The HRPA is the regulatory body of the HR profession in Ontario, but much of the public is unaware that HR is a regulated profession. This year, the HRPA set out with an Ad campaign to raise awareness of the HRPA, but there is certainly more work to be done.
To better understand why regulation is important and how it benefits HR professionals and protects the public, the HRPA turned to in-house expert, Claude Balthazard, PhD., C.Psych, CHRL, Registrar and VP Regulation, for an overview on professional regulation. Bookmark this page for a basic understanding of professional regulation.
Q. Many people may be surprised to find out that HR is a regulated profession in Ontario. Why is that?
“This is actually not unique to the HRPA. A few years ago, the Law Society conducted a poll and it turns out many Ontarians were not very familiar with the Law Society of Ontario.”
While the HRPA has been in operation in one form or another since 1936, its regulatory role is tied to two pieces of legislation, namely the Human Resources Professionals Act, 1990 and the Registered Human Resources Professionals Act, 2013, which officially recognized HRPA as a Tier 1 regulator just 8 years ago.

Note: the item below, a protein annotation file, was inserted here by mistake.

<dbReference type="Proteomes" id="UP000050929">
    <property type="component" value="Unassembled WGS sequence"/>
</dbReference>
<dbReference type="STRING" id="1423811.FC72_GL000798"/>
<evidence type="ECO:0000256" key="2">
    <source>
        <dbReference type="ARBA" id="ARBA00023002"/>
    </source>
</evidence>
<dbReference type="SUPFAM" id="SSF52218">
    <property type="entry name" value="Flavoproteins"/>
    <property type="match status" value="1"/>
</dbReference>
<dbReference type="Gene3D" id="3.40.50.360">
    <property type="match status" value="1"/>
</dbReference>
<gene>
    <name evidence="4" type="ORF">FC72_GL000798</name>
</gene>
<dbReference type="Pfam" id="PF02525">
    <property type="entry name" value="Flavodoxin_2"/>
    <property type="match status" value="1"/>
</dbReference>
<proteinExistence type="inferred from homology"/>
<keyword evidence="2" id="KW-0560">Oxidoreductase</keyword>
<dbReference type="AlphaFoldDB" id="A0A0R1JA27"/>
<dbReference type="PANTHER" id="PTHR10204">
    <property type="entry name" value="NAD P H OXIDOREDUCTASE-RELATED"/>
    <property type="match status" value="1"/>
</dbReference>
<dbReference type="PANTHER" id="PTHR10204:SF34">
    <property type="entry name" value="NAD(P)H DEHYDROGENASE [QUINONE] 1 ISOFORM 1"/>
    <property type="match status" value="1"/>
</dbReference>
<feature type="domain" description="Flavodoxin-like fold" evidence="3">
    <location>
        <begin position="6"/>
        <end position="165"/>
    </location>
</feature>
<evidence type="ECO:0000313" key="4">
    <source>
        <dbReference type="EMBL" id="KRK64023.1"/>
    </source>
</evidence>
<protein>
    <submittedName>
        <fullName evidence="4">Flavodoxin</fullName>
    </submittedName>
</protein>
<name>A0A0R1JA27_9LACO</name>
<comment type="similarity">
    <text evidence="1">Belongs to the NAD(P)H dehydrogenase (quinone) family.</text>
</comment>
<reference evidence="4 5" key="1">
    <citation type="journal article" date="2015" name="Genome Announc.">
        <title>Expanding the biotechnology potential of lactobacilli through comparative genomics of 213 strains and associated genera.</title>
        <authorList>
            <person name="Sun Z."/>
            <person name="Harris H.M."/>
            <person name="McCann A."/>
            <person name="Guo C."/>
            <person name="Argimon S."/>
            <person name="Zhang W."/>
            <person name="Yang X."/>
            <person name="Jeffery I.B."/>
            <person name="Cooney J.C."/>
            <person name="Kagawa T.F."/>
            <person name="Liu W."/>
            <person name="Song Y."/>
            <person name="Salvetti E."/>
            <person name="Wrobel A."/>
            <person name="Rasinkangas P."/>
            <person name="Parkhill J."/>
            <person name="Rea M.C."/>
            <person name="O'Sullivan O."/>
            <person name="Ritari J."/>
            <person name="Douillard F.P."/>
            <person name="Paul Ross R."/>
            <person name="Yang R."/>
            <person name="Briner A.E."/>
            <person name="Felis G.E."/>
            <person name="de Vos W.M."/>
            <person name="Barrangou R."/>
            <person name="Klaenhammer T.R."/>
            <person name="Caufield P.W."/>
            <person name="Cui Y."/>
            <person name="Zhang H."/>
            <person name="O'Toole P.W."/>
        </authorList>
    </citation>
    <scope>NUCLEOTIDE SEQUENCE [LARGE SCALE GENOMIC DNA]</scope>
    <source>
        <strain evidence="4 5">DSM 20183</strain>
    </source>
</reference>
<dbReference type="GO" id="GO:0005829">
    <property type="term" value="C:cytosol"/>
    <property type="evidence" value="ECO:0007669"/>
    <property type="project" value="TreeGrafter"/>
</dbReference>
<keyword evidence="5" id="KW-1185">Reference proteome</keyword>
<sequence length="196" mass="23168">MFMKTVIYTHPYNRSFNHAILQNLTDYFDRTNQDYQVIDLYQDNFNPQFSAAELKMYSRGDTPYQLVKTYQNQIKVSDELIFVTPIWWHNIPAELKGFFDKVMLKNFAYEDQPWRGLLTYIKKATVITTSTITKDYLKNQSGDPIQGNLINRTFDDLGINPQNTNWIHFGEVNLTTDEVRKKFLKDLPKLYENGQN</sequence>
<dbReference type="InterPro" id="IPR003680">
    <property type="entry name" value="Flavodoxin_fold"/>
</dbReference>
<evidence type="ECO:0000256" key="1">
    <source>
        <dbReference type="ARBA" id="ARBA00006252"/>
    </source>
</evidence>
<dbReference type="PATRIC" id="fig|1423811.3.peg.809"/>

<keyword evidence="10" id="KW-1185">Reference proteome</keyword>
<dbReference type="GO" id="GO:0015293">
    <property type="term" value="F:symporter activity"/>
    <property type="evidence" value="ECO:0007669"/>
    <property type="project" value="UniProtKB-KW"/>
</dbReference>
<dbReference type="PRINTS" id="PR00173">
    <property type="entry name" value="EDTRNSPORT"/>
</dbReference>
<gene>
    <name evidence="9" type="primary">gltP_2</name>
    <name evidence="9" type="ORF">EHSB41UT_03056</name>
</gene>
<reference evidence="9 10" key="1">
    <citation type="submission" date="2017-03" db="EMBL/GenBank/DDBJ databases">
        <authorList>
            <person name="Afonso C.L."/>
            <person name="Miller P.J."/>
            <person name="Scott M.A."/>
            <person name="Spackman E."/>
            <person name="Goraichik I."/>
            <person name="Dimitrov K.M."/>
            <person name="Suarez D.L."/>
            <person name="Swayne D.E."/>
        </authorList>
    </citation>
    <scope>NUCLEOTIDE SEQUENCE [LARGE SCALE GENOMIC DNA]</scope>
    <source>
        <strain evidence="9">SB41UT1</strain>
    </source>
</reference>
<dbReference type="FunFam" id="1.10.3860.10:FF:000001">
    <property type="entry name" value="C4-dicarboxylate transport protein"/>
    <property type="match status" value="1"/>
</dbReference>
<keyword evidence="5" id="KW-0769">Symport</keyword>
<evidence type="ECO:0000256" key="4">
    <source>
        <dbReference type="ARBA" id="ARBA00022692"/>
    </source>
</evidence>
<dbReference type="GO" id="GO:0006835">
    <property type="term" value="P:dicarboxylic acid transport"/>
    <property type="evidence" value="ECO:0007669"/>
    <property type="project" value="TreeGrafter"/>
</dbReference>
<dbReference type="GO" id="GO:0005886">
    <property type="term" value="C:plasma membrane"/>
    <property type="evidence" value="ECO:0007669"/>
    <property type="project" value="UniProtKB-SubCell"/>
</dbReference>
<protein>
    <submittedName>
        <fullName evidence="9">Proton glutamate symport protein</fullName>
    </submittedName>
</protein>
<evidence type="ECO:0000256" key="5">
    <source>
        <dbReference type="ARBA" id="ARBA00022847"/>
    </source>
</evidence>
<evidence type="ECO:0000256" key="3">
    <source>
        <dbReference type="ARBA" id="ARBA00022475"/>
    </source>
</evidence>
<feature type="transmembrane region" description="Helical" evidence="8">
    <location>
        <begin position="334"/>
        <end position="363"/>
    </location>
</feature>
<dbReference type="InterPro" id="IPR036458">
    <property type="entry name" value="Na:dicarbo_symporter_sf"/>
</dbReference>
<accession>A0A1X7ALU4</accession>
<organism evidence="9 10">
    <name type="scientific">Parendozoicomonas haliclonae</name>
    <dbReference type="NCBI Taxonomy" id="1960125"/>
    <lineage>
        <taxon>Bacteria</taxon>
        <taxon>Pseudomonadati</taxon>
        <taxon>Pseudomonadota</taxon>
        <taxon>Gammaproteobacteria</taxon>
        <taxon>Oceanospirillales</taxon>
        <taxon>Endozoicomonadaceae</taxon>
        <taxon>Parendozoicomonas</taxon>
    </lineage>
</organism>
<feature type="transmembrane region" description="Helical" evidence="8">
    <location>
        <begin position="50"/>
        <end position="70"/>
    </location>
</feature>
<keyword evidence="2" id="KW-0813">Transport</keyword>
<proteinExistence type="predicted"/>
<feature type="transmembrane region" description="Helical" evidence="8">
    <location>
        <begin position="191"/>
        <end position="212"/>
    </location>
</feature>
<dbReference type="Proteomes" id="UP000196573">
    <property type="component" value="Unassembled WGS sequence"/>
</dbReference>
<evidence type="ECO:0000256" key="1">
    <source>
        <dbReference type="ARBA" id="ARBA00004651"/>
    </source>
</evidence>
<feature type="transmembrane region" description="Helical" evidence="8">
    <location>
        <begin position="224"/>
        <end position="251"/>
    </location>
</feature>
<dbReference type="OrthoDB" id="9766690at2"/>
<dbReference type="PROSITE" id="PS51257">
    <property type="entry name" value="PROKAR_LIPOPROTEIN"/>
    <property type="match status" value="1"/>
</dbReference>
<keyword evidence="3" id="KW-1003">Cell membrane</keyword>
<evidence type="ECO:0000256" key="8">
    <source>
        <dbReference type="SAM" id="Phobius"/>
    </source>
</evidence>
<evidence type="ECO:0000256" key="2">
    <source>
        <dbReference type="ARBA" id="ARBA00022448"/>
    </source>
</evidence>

“Professional regulation is just not top of mind for most. This kind of recognition will take time to establish.”
Q. What is professional regulation?
“Professional regulation is when an organization makes an agreement with the government to make the promotion and protection of the public the ultimate purpose of the organization, and to do so by governing and regulating the practice of its members, firms, and students. As a regulatory body, we ensure HRPA members, firms, and students practice the profession in a competent and ethical manner through our codes, guidelines, and standards.”
Q. Can anyone call themselves an HR professional?
“Title protection is narrower than many realize. Anyone can call themselves an accountant; just don’t call yourself a Chartered Professional Accountant,” unless you have your CPA designation.
“The same goes with HR professionals.” HRPA membership distinguishes HR Professionals as regulated professionals, and “the CHRP, CHRL and CHRE designations indicate that the registrant has met established criteria and requirements.”
HRPA members can take advantage of our ongoing calendar of events, offered on an ongoing basis by the HRPA and our Chapters.
Q. Why is it important for the HR profession to be regulated? Why did the government of Ontario choose to regulate the HR profession in the province?
“Government thinks of professional regulation as a form of consumer protection. The Ontario Legislature decided that the practice of Human Resources should be regulated to protect the public.”